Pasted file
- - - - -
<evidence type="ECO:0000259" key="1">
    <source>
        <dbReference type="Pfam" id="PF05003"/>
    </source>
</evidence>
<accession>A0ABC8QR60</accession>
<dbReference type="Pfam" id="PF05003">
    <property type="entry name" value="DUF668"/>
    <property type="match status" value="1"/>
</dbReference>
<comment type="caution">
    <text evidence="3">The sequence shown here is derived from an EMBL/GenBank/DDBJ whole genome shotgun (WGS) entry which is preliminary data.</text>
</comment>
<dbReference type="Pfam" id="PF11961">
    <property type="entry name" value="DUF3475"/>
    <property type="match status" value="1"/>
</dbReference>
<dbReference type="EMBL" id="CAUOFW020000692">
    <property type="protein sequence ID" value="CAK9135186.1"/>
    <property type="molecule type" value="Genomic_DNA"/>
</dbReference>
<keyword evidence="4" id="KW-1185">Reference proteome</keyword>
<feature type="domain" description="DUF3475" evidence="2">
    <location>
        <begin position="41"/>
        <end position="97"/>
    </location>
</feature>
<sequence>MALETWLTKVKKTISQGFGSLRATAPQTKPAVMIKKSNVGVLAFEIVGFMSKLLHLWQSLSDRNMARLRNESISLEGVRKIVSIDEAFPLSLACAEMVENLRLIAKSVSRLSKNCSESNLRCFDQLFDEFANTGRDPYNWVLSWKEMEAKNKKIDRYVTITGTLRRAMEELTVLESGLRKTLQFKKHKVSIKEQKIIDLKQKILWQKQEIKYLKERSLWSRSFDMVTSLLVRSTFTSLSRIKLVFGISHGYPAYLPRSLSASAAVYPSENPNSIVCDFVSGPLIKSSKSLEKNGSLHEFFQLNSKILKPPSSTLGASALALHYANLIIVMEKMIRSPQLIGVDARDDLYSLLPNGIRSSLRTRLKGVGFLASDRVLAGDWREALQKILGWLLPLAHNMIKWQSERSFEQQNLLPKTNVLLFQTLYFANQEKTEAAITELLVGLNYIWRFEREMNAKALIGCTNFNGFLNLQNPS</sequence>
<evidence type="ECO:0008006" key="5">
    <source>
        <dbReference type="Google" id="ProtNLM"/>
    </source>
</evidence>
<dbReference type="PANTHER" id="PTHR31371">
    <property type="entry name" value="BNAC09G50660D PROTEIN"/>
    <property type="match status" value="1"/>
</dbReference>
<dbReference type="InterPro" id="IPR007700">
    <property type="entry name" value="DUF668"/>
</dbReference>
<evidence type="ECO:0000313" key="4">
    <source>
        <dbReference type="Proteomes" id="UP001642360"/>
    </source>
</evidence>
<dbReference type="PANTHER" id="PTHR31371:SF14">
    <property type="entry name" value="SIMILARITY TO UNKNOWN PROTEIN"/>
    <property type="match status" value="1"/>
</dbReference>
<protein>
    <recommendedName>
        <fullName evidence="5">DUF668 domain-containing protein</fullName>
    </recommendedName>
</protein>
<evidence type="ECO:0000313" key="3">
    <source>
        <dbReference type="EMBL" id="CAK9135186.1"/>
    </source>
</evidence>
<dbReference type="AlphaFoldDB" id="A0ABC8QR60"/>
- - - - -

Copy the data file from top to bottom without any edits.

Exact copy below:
<evidence type="ECO:0000259" key="1">
    <source>
        <dbReference type="Pfam" id="PF05003"/>
    </source>
</evidence>
<accession>A0ABC8QR60</accession>
<dbReference type="Pfam" id="PF05003">
    <property type="entry name" value="DUF668"/>
    <property type="match status" value="1"/>
</dbReference>
<comment type="caution">
    <text evidence="3">The sequence shown here is derived from an EMBL/GenBank/DDBJ whole genome shotgun (WGS) entry which is preliminary data.</text>
</comment>
<dbReference type="Pfam" id="PF11961">
    <property type="entry name" value="DUF3475"/>
    <property type="match status" value="1"/>
</dbReference>
<dbReference type="EMBL" id="CAUOFW020000692">
    <property type="protein sequence ID" value="CAK9135186.1"/>
    <property type="molecule type" value="Genomic_DNA"/>
</dbReference>
<keyword evidence="4" id="KW-1185">Reference proteome</keyword>
<feature type="domain" description="DUF3475" evidence="2">
    <location>
        <begin position="41"/>
        <end position="97"/>
    </location>
</feature>
<sequence>MALETWLTKVKKTISQGFGSLRATAPQTKPAVMIKKSNVGVLAFEIVGFMSKLLHLWQSLSDRNMARLRNESISLEGVRKIVSIDEAFPLSLACAEMVENLRLIAKSVSRLSKNCSESNLRCFDQLFDEFANTGRDPYNWVLSWKEMEAKNKKIDRYVTITGTLRRAMEELTVLESGLRKTLQFKKHKVSIKEQKIIDLKQKILWQKQEIKYLKERSLWSRSFDMVTSLLVRSTFTSLSRIKLVFGISHGYPAYLPRSLSASAAVYPSENPNSIVCDFVSGPLIKSSKSLEKNGSLHEFFQLNSKILKPPSSTLGASALALHYANLIIVMEKMIRSPQLIGVDARDDLYSLLPNGIRSSLRTRLKGVGFLASDRVLAGDWREALQKILGWLLPLAHNMIKWQSERSFEQQNLLPKTNVLLFQTLYFANQEKTEAAITELLVGLNYIWRFEREMNAKALIGCTNFNGFLNLQNPS</sequence>
<evidence type="ECO:0008006" key="5">
    <source>
        <dbReference type="Google" id="ProtNLM"/>
    </source>
</evidence>
<dbReference type="PANTHER" id="PTHR31371">
    <property type="entry name" value="BNAC09G50660D PROTEIN"/>
    <property type="match status" value="1"/>
</dbReference>
<dbReference type="InterPro" id="IPR007700">
    <property type="entry name" value="DUF668"/>
</dbReference>
<evidence type="ECO:0000313" key="4">
    <source>
        <dbReference type="Proteomes" id="UP001642360"/>
    </source>
</evidence>
<dbReference type="PANTHER" id="PTHR31371:SF14">
    <property type="entry name" value="SIMILARITY TO UNKNOWN PROTEIN"/>
    <property type="match status" value="1"/>
</dbReference>
<protein>
    <recommendedName>
        <fullName evidence="5">DUF668 domain-containing protein</fullName>
    </recommendedName>
</protein>
<evidence type="ECO:0000313" key="3">
    <source>
        <dbReference type="EMBL" id="CAK9135186.1"/>
    </source>
</evidence>
<dbReference type="AlphaFoldDB" id="A0ABC8QR60"/>